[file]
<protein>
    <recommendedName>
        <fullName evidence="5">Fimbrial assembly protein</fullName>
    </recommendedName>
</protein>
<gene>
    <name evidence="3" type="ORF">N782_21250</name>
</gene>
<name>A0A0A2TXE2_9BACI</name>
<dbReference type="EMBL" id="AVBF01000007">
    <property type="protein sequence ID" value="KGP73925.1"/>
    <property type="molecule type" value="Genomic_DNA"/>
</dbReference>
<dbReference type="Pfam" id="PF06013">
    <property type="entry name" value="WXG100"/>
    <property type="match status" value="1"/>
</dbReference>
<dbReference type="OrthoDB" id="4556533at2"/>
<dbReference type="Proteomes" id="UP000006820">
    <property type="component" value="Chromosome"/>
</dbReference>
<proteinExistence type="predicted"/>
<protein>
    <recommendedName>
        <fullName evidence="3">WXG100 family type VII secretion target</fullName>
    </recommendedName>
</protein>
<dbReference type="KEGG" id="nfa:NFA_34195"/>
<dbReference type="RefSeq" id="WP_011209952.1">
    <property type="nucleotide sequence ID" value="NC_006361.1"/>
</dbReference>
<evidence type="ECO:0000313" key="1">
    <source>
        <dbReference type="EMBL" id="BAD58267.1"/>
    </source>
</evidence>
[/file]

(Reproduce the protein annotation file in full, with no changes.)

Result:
<protein>
    <recommendedName>
        <fullName evidence="5">Fimbrial assembly protein</fullName>
    </recommendedName>
</protein>
<gene>
    <name evidence="3" type="ORF">N782_21250</name>
</gene>
<name>A0A0A2TXE2_9BACI</name>
<dbReference type="EMBL" id="AVBF01000007">
    <property type="protein sequence ID" value="KGP73925.1"/>
    <property type="molecule type" value="Genomic_DNA"/>
</dbReference>
<dbReference type="Pfam" id="PF06013">
    <property type="entry name" value="WXG100"/>
    <property type="match status" value="1"/>
</dbReference>
<dbReference type="OrthoDB" id="4556533at2"/>
<dbReference type="Proteomes" id="UP000006820">
    <property type="component" value="Chromosome"/>
</dbReference>
<proteinExistence type="predicted"/>
<protein>
    <recommendedName>
        <fullName evidence="3">WXG100 family type VII secretion target</fullName>
    </recommendedName>
</protein>
<dbReference type="KEGG" id="nfa:NFA_34195"/>
<dbReference type="RefSeq" id="WP_011209952.1">
    <property type="nucleotide sequence ID" value="NC_006361.1"/>
</dbReference>
<evidence type="ECO:0000313" key="1">
    <source>
        <dbReference type="EMBL" id="BAD58267.1"/>
    </source>
</evidence>